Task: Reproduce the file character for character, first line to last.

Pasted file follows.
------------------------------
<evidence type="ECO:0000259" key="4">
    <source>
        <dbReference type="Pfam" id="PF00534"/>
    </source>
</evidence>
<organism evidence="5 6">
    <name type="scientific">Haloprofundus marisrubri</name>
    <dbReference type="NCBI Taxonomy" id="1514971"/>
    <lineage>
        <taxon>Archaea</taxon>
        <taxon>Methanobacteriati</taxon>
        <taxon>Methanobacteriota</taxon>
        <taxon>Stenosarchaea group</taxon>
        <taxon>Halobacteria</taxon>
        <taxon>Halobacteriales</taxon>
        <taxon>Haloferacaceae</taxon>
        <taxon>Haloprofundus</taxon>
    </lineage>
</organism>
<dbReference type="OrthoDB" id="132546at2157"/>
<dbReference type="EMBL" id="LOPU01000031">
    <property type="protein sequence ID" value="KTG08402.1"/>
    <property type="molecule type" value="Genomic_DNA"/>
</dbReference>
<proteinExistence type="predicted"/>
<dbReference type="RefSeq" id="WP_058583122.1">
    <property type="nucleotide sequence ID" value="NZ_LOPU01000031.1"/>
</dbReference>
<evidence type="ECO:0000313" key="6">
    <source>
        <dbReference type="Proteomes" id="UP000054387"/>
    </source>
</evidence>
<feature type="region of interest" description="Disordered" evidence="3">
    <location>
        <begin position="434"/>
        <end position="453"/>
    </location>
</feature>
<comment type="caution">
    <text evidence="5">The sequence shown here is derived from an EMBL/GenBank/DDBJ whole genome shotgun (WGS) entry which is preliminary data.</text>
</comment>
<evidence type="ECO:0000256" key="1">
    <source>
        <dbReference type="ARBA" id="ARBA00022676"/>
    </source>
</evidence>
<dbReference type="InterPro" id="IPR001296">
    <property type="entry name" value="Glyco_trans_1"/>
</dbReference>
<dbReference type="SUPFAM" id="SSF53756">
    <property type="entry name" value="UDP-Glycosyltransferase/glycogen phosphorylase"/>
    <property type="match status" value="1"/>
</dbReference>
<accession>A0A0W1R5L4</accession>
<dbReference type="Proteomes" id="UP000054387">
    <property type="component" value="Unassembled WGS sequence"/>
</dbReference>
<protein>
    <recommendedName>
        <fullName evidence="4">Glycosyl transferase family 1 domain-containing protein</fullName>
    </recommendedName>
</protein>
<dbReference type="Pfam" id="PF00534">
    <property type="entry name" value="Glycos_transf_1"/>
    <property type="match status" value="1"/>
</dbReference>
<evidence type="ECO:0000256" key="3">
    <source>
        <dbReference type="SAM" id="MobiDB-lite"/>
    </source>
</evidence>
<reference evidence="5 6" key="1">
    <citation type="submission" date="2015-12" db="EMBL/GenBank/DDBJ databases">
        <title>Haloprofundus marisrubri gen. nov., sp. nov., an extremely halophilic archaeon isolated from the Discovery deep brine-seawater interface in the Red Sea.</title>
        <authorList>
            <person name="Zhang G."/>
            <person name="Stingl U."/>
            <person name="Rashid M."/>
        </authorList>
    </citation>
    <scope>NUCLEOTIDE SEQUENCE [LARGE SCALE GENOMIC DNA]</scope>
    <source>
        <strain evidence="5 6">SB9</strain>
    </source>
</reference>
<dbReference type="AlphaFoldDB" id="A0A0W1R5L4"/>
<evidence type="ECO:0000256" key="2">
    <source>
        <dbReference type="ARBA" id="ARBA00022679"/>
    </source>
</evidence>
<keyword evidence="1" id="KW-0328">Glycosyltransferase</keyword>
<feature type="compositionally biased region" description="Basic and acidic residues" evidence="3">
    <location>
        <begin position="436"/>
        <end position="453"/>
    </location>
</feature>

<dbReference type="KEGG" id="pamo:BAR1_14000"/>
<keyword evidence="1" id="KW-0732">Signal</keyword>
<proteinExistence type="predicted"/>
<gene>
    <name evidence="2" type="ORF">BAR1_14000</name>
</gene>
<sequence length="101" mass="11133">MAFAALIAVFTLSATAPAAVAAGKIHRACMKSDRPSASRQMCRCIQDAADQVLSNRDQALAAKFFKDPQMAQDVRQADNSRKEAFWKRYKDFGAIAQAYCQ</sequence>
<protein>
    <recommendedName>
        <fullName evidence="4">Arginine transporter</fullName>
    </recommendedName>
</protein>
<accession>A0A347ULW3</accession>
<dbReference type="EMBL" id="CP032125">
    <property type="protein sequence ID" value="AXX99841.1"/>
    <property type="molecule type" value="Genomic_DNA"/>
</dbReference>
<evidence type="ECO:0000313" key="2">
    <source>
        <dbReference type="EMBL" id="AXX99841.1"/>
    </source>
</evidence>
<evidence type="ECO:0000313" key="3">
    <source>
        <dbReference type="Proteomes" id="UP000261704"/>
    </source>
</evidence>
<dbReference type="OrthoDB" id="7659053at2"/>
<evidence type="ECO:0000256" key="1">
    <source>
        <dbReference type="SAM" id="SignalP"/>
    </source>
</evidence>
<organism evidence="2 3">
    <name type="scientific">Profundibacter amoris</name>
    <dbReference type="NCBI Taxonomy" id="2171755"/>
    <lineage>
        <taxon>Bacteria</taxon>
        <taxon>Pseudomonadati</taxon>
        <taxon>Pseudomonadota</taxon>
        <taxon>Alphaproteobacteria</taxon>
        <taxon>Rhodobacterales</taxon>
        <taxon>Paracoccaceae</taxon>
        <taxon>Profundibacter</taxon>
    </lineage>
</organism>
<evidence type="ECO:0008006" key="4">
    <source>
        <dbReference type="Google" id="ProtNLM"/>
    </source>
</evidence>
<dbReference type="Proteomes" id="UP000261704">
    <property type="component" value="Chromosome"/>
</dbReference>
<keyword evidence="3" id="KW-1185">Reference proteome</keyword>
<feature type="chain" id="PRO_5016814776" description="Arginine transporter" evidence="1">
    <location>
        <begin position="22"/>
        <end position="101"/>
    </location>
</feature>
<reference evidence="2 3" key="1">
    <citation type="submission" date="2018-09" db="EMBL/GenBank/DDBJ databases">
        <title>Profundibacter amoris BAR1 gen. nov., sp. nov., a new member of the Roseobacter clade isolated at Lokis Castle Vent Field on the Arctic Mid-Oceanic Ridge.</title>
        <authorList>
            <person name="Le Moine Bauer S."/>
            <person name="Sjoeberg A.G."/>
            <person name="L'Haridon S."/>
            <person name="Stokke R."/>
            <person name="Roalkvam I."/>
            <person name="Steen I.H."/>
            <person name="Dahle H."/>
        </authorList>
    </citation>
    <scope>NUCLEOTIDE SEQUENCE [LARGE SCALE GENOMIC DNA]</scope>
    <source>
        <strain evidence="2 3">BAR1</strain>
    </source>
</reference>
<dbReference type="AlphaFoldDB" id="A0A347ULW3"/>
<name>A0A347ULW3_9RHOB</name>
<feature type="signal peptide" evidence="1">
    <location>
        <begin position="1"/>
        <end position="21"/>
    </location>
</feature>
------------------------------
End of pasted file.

<evidence type="ECO:0000259" key="4">
    <source>
        <dbReference type="Pfam" id="PF00534"/>
    </source>
</evidence>
<organism evidence="5 6">
    <name type="scientific">Haloprofundus marisrubri</name>
    <dbReference type="NCBI Taxonomy" id="1514971"/>
    <lineage>
        <taxon>Archaea</taxon>
        <taxon>Methanobacteriati</taxon>
        <taxon>Methanobacteriota</taxon>
        <taxon>Stenosarchaea group</taxon>
        <taxon>Halobacteria</taxon>
        <taxon>Halobacteriales</taxon>
        <taxon>Haloferacaceae</taxon>
        <taxon>Haloprofundus</taxon>
    </lineage>
</organism>
<dbReference type="OrthoDB" id="132546at2157"/>
<dbReference type="EMBL" id="LOPU01000031">
    <property type="protein sequence ID" value="KTG08402.1"/>
    <property type="molecule type" value="Genomic_DNA"/>
</dbReference>
<proteinExistence type="predicted"/>
<dbReference type="RefSeq" id="WP_058583122.1">
    <property type="nucleotide sequence ID" value="NZ_LOPU01000031.1"/>
</dbReference>
<evidence type="ECO:0000313" key="6">
    <source>
        <dbReference type="Proteomes" id="UP000054387"/>
    </source>
</evidence>
<feature type="region of interest" description="Disordered" evidence="3">
    <location>
        <begin position="434"/>
        <end position="453"/>
    </location>
</feature>
<comment type="caution">
    <text evidence="5">The sequence shown here is derived from an EMBL/GenBank/DDBJ whole genome shotgun (WGS) entry which is preliminary data.</text>
</comment>
<evidence type="ECO:0000256" key="1">
    <source>
        <dbReference type="ARBA" id="ARBA00022676"/>
    </source>
</evidence>
<dbReference type="InterPro" id="IPR001296">
    <property type="entry name" value="Glyco_trans_1"/>
</dbReference>
<dbReference type="SUPFAM" id="SSF53756">
    <property type="entry name" value="UDP-Glycosyltransferase/glycogen phosphorylase"/>
    <property type="match status" value="1"/>
</dbReference>
<accession>A0A0W1R5L4</accession>
<dbReference type="Proteomes" id="UP000054387">
    <property type="component" value="Unassembled WGS sequence"/>
</dbReference>
<protein>
    <recommendedName>
        <fullName evidence="4">Glycosyl transferase family 1 domain-containing protein</fullName>
    </recommendedName>
</protein>
<dbReference type="Pfam" id="PF00534">
    <property type="entry name" value="Glycos_transf_1"/>
    <property type="match status" value="1"/>
</dbReference>
<evidence type="ECO:0000256" key="3">
    <source>
        <dbReference type="SAM" id="MobiDB-lite"/>
    </source>
</evidence>
<reference evidence="5 6" key="1">
    <citation type="submission" date="2015-12" db="EMBL/GenBank/DDBJ databases">
        <title>Haloprofundus marisrubri gen. nov., sp. nov., an extremely halophilic archaeon isolated from the Discovery deep brine-seawater interface in the Red Sea.</title>
        <authorList>
            <person name="Zhang G."/>
            <person name="Stingl U."/>
            <person name="Rashid M."/>
        </authorList>
    </citation>
    <scope>NUCLEOTIDE SEQUENCE [LARGE SCALE GENOMIC DNA]</scope>
    <source>
        <strain evidence="5 6">SB9</strain>
    </source>
</reference>
<dbReference type="AlphaFoldDB" id="A0A0W1R5L4"/>
<evidence type="ECO:0000256" key="2">
    <source>
        <dbReference type="ARBA" id="ARBA00022679"/>
    </source>
</evidence>
<keyword evidence="1" id="KW-0328">Glycosyltransferase</keyword>
<feature type="compositionally biased region" description="Basic and acidic residues" evidence="3">
    <location>
        <begin position="436"/>
        <end position="453"/>
    </location>
</feature>

<dbReference type="KEGG" id="pamo:BAR1_14000"/>
<keyword evidence="1" id="KW-0732">Signal</keyword>
<proteinExistence type="predicted"/>
<gene>
    <name evidence="2" type="ORF">BAR1_14000</name>
</gene>
<sequence length="101" mass="11133">MAFAALIAVFTLSATAPAAVAAGKIHRACMKSDRPSASRQMCRCIQDAADQVLSNRDQALAAKFFKDPQMAQDVRQADNSRKEAFWKRYKDFGAIAQAYCQ</sequence>
<protein>
    <recommendedName>
        <fullName evidence="4">Arginine transporter</fullName>
    </recommendedName>
</protein>
<accession>A0A347ULW3</accession>
<dbReference type="EMBL" id="CP032125">
    <property type="protein sequence ID" value="AXX99841.1"/>
    <property type="molecule type" value="Genomic_DNA"/>
</dbReference>
<evidence type="ECO:0000313" key="2">
    <source>
        <dbReference type="EMBL" id="AXX99841.1"/>
    </source>
</evidence>
<evidence type="ECO:0000313" key="3">
    <source>
        <dbReference type="Proteomes" id="UP000261704"/>
    </source>
</evidence>
<dbReference type="OrthoDB" id="7659053at2"/>
<evidence type="ECO:0000256" key="1">
    <source>
        <dbReference type="SAM" id="SignalP"/>
    </source>
</evidence>
<organism evidence="2 3">
    <name type="scientific">Profundibacter amoris</name>
    <dbReference type="NCBI Taxonomy" id="2171755"/>
    <lineage>
        <taxon>Bacteria</taxon>
        <taxon>Pseudomonadati</taxon>
        <taxon>Pseudomonadota</taxon>
        <taxon>Alphaproteobacteria</taxon>
        <taxon>Rhodobacterales</taxon>
        <taxon>Paracoccaceae</taxon>
        <taxon>Profundibacter</taxon>
    </lineage>
</organism>
<evidence type="ECO:0008006" key="4">
    <source>
        <dbReference type="Google" id="ProtNLM"/>
    </source>
</evidence>
<dbReference type="Proteomes" id="UP000261704">
    <property type="component" value="Chromosome"/>
</dbReference>
<keyword evidence="3" id="KW-1185">Reference proteome</keyword>
<feature type="chain" id="PRO_5016814776" description="Arginine transporter" evidence="1">
    <location>
        <begin position="22"/>
        <end position="101"/>
    </location>
</feature>
<reference evidence="2 3" key="1">
    <citation type="submission" date="2018-09" db="EMBL/GenBank/DDBJ databases">
        <title>Profundibacter amoris BAR1 gen. nov., sp. nov., a new member of the Roseobacter clade isolated at Lokis Castle Vent Field on the Arctic Mid-Oceanic Ridge.</title>
        <authorList>
            <person name="Le Moine Bauer S."/>
            <person name="Sjoeberg A.G."/>
            <person name="L'Haridon S."/>
            <person name="Stokke R."/>
            <person name="Roalkvam I."/>
            <person name="Steen I.H."/>
            <person name="Dahle H."/>
        </authorList>
    </citation>
    <scope>NUCLEOTIDE SEQUENCE [LARGE SCALE GENOMIC DNA]</scope>
    <source>
        <strain evidence="2 3">BAR1</strain>
    </source>
</reference>
<dbReference type="AlphaFoldDB" id="A0A347ULW3"/>
<name>A0A347ULW3_9RHOB</name>
<feature type="signal peptide" evidence="1">
    <location>
        <begin position="1"/>
        <end position="21"/>
    </location>
</feature>